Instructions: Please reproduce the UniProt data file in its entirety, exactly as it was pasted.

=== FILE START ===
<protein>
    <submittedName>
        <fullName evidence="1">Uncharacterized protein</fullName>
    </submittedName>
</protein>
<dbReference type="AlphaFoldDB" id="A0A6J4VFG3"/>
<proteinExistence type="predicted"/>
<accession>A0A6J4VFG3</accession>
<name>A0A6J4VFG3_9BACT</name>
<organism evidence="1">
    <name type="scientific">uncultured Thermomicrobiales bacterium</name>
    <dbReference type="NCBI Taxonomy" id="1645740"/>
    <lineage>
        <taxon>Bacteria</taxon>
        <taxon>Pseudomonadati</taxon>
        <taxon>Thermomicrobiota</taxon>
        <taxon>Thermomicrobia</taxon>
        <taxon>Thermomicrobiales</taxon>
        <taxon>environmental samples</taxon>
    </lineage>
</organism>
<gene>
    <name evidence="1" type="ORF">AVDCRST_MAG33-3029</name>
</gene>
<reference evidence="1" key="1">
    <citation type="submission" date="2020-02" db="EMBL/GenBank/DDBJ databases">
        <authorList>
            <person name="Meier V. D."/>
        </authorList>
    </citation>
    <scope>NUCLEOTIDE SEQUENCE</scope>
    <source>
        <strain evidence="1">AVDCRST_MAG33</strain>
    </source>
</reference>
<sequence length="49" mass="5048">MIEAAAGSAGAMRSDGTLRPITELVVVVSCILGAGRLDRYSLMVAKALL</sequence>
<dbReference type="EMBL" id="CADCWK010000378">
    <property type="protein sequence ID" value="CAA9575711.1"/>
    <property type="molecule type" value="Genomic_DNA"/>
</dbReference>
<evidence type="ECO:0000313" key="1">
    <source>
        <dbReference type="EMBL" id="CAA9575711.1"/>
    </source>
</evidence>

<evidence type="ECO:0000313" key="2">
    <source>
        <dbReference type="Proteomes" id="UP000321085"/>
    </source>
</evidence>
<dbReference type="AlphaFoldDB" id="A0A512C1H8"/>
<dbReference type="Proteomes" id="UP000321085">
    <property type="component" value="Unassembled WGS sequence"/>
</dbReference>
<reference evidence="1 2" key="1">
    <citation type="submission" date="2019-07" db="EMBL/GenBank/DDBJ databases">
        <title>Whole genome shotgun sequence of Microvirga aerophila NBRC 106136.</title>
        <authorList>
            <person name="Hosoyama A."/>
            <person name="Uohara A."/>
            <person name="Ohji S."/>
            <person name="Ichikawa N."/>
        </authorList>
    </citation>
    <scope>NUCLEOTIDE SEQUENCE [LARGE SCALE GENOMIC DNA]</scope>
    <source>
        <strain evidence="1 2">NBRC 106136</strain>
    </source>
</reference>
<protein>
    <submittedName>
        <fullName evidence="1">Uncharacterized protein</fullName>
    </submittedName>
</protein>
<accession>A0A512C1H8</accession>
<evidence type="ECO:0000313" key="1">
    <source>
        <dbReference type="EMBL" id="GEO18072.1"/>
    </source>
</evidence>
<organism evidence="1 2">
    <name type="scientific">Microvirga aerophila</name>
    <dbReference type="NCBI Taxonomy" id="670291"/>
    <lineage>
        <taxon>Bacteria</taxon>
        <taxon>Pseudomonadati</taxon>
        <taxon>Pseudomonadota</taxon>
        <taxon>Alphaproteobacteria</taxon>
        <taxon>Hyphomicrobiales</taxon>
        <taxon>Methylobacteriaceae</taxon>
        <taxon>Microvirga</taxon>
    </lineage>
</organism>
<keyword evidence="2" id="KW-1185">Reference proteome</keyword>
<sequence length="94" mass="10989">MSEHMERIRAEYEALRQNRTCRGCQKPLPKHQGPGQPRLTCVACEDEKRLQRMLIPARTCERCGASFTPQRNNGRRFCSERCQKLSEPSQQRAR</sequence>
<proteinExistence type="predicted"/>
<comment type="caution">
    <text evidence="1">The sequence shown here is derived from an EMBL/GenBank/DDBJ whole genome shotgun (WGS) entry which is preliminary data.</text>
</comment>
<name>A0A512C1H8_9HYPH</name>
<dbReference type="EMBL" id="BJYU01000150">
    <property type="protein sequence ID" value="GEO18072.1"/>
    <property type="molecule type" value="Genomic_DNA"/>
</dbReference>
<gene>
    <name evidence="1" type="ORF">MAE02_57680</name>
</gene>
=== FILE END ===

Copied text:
<protein>
    <submittedName>
        <fullName evidence="1">Uncharacterized protein</fullName>
    </submittedName>
</protein>
<dbReference type="AlphaFoldDB" id="A0A6J4VFG3"/>
<proteinExistence type="predicted"/>
<accession>A0A6J4VFG3</accession>
<name>A0A6J4VFG3_9BACT</name>
<organism evidence="1">
    <name type="scientific">uncultured Thermomicrobiales bacterium</name>
    <dbReference type="NCBI Taxonomy" id="1645740"/>
    <lineage>
        <taxon>Bacteria</taxon>
        <taxon>Pseudomonadati</taxon>
        <taxon>Thermomicrobiota</taxon>
        <taxon>Thermomicrobia</taxon>
        <taxon>Thermomicrobiales</taxon>
        <taxon>environmental samples</taxon>
    </lineage>
</organism>
<gene>
    <name evidence="1" type="ORF">AVDCRST_MAG33-3029</name>
</gene>
<reference evidence="1" key="1">
    <citation type="submission" date="2020-02" db="EMBL/GenBank/DDBJ databases">
        <authorList>
            <person name="Meier V. D."/>
        </authorList>
    </citation>
    <scope>NUCLEOTIDE SEQUENCE</scope>
    <source>
        <strain evidence="1">AVDCRST_MAG33</strain>
    </source>
</reference>
<sequence length="49" mass="5048">MIEAAAGSAGAMRSDGTLRPITELVVVVSCILGAGRLDRYSLMVAKALL</sequence>
<dbReference type="EMBL" id="CADCWK010000378">
    <property type="protein sequence ID" value="CAA9575711.1"/>
    <property type="molecule type" value="Genomic_DNA"/>
</dbReference>
<evidence type="ECO:0000313" key="1">
    <source>
        <dbReference type="EMBL" id="CAA9575711.1"/>
    </source>
</evidence>

<evidence type="ECO:0000313" key="2">
    <source>
        <dbReference type="Proteomes" id="UP000321085"/>
    </source>
</evidence>
<dbReference type="AlphaFoldDB" id="A0A512C1H8"/>
<dbReference type="Proteomes" id="UP000321085">
    <property type="component" value="Unassembled WGS sequence"/>
</dbReference>
<reference evidence="1 2" key="1">
    <citation type="submission" date="2019-07" db="EMBL/GenBank/DDBJ databases">
        <title>Whole genome shotgun sequence of Microvirga aerophila NBRC 106136.</title>
        <authorList>
            <person name="Hosoyama A."/>
            <person name="Uohara A."/>
            <person name="Ohji S."/>
            <person name="Ichikawa N."/>
        </authorList>
    </citation>
    <scope>NUCLEOTIDE SEQUENCE [LARGE SCALE GENOMIC DNA]</scope>
    <source>
        <strain evidence="1 2">NBRC 106136</strain>
    </source>
</reference>
<protein>
    <submittedName>
        <fullName evidence="1">Uncharacterized protein</fullName>
    </submittedName>
</protein>
<accession>A0A512C1H8</accession>
<evidence type="ECO:0000313" key="1">
    <source>
        <dbReference type="EMBL" id="GEO18072.1"/>
    </source>
</evidence>
<organism evidence="1 2">
    <name type="scientific">Microvirga aerophila</name>
    <dbReference type="NCBI Taxonomy" id="670291"/>
    <lineage>
        <taxon>Bacteria</taxon>
        <taxon>Pseudomonadati</taxon>
        <taxon>Pseudomonadota</taxon>
        <taxon>Alphaproteobacteria</taxon>
        <taxon>Hyphomicrobiales</taxon>
        <taxon>Methylobacteriaceae</taxon>
        <taxon>Microvirga</taxon>
    </lineage>
</organism>
<keyword evidence="2" id="KW-1185">Reference proteome</keyword>
<sequence length="94" mass="10989">MSEHMERIRAEYEALRQNRTCRGCQKPLPKHQGPGQPRLTCVACEDEKRLQRMLIPARTCERCGASFTPQRNNGRRFCSERCQKLSEPSQQRAR</sequence>
<proteinExistence type="predicted"/>
<comment type="caution">
    <text evidence="1">The sequence shown here is derived from an EMBL/GenBank/DDBJ whole genome shotgun (WGS) entry which is preliminary data.</text>
</comment>
<name>A0A512C1H8_9HYPH</name>
<dbReference type="EMBL" id="BJYU01000150">
    <property type="protein sequence ID" value="GEO18072.1"/>
    <property type="molecule type" value="Genomic_DNA"/>
</dbReference>
<gene>
    <name evidence="1" type="ORF">MAE02_57680</name>
</gene>